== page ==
Nicaragua to stop sending soldiers to US School of Americas: Ortega
Thu Sep 6, 2012 10:20AM
The SOA (US army’s School of the Americas) is a symbol of death, a symbol of terror. We have been gradually reducing our numbers of troops at the SOA… We have now entered a new phase and we will not continue to send troops to the SOA.” Nicaraguan President Daniel OrtegaNicaraguan President Daniel Ortega has said that the central American country will no longer send soldiers to the US army’s School of the Americas (SOA), labeling it a “symbol of death and terror,” Press TV reports. “The SOA is a symbol of death, a symbol of terror. We have been gradually reducing our numbers of troops at the SOA, sending only five last year and none this year. We have now entered a new phase and we will not continue to send troops to the SOA,” Ortega said in a Tuesday meeting with a delegation of the US peace organization, School of the Americas Watch (SOAW) and the Nicanet solidarity group. The solidarity activists were appealing that Nicaragua pull out its military personnel from the training programs operated by the infamous School of the Americas, located at Fort Benning, Georgia.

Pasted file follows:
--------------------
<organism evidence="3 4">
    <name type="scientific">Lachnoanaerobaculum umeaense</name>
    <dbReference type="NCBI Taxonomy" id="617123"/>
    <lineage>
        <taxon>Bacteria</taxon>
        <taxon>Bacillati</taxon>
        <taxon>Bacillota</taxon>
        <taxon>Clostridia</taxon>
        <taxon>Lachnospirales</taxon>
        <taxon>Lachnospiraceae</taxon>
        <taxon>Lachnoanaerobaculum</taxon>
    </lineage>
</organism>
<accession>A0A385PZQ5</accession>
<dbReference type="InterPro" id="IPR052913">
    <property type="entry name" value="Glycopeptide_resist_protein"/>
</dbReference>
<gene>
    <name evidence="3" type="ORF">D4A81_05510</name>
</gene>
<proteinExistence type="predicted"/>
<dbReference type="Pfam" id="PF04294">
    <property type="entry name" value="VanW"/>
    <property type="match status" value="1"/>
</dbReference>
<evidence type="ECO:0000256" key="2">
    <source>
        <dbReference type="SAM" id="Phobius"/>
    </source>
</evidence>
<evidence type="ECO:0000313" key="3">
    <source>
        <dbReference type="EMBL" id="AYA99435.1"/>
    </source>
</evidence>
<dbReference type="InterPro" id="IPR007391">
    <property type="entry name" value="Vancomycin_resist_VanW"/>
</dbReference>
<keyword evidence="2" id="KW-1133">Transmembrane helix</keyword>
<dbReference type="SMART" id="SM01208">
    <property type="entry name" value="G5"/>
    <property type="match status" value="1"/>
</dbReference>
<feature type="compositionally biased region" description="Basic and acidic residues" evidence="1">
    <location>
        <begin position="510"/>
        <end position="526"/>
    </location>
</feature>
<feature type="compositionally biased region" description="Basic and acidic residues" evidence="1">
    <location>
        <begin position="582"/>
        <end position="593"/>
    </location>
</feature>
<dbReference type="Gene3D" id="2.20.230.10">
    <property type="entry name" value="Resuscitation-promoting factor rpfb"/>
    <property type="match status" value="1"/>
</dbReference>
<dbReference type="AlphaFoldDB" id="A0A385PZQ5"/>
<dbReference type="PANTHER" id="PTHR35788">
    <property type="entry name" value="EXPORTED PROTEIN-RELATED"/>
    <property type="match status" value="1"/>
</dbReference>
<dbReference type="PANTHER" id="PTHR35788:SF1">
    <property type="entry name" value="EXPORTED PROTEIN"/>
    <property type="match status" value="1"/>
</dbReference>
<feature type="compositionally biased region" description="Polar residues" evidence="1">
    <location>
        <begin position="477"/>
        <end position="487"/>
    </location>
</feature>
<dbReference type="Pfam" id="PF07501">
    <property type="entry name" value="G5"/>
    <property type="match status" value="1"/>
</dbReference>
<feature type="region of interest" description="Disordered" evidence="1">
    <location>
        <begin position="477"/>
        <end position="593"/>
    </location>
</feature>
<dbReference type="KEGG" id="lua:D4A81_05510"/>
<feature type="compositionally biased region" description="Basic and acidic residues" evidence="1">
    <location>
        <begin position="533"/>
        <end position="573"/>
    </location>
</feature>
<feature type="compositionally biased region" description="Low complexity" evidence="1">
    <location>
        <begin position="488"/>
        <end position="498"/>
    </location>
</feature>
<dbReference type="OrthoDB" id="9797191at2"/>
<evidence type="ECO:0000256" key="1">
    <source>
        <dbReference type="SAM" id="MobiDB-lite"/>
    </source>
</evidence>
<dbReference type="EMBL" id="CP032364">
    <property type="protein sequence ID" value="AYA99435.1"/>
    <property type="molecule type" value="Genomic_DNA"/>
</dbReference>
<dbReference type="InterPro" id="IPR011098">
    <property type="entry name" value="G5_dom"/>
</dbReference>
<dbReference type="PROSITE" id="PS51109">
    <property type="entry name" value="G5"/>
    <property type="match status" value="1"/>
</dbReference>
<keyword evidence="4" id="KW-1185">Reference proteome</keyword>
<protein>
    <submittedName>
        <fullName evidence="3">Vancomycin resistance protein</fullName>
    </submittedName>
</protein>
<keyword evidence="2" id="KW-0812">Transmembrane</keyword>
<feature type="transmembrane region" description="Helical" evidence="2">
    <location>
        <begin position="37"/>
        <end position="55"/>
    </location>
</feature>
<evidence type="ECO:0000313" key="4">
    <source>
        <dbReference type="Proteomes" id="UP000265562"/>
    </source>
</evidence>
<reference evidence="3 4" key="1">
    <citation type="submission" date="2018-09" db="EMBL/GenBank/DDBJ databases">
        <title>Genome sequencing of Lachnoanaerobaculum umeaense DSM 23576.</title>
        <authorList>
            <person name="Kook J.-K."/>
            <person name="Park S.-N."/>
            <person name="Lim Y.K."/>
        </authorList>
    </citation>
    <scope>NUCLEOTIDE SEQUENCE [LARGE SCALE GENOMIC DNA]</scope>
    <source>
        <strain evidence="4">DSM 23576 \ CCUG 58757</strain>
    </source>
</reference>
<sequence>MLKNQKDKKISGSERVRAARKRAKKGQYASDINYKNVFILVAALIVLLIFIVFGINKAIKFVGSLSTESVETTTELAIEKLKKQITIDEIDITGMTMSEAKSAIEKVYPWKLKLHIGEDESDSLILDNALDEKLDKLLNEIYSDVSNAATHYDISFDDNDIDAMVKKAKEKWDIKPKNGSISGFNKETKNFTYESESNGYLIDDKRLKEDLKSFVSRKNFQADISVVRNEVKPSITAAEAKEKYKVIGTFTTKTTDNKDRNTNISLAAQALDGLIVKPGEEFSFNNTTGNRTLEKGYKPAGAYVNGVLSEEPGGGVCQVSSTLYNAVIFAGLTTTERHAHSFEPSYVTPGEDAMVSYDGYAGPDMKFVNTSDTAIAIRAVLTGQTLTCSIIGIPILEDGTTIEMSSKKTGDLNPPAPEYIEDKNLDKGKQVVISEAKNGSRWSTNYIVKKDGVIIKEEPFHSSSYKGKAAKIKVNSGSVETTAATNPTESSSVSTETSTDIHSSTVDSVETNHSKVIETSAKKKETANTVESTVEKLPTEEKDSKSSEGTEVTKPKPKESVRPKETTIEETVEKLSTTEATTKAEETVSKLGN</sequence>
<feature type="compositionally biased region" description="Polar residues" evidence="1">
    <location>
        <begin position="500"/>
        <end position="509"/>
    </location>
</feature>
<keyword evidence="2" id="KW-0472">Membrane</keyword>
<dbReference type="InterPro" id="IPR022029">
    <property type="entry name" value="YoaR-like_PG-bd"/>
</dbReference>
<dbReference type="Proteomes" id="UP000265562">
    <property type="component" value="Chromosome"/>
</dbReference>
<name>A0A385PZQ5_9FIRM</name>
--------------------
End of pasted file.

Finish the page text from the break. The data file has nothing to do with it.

The SOA, which has been the principal training school for the US and Latin American military and police personnel, has since its founding in 1946 produced approximately 64 thousand alumni, many of whom have been responsible for grave violations of human rights on the continent.According to the SOAW, “The worst atrocities of this continent, from Mexico to Chile, have been committed by graduates of this school.” Fr. Roy Bourgeois was among the members of the SOAW delegation, who, along with his SOAW colleagues, had campaigned for the closure of the School of the Americas during its decade-long existence as generations of Latin American military personnel were trained by the school in techniques of oppression, including torture, forced disappearance and selective assassination. “The School of the Americas is well known in Latin America as a school for murderers, torturers and perpetrators of coups d’état. It is the symbol of United States foreign policy whose role is always the same: to protect US economic interests and control the natural resources of Latin American countries,” Fr. Bourgeois said. According to the SOAW members, recent examples of the performance of School of the Americas’ graduates include the 2009 coup in Honduras, where two of the soldiers were SOA trainees, the attempted coup in Venezuela in 2002 and similar attempts in Ecuador and Uruguay. So far Argentina, Bolivia, Uruguay, Venezuela, and recently Ecuador by a public pledge, have announced their decision to withdraw their troops from the training programs offered by the US school. During the Tuesday meeting, SOAW organizer Lisa Sullivan cautioned that President Ortega “stressed the importance of the growing unity and support among Latin American nations, and expressed gratitude for their economic solidarity. This is, however, still not sufficient to allow Nicaragua to be totally independent of the US, a nation that continues to punish Nicaragua for any slight step out of line by withholding their funds while also blocking other international funds destined for Nicaragua.” LPL/VG/HSN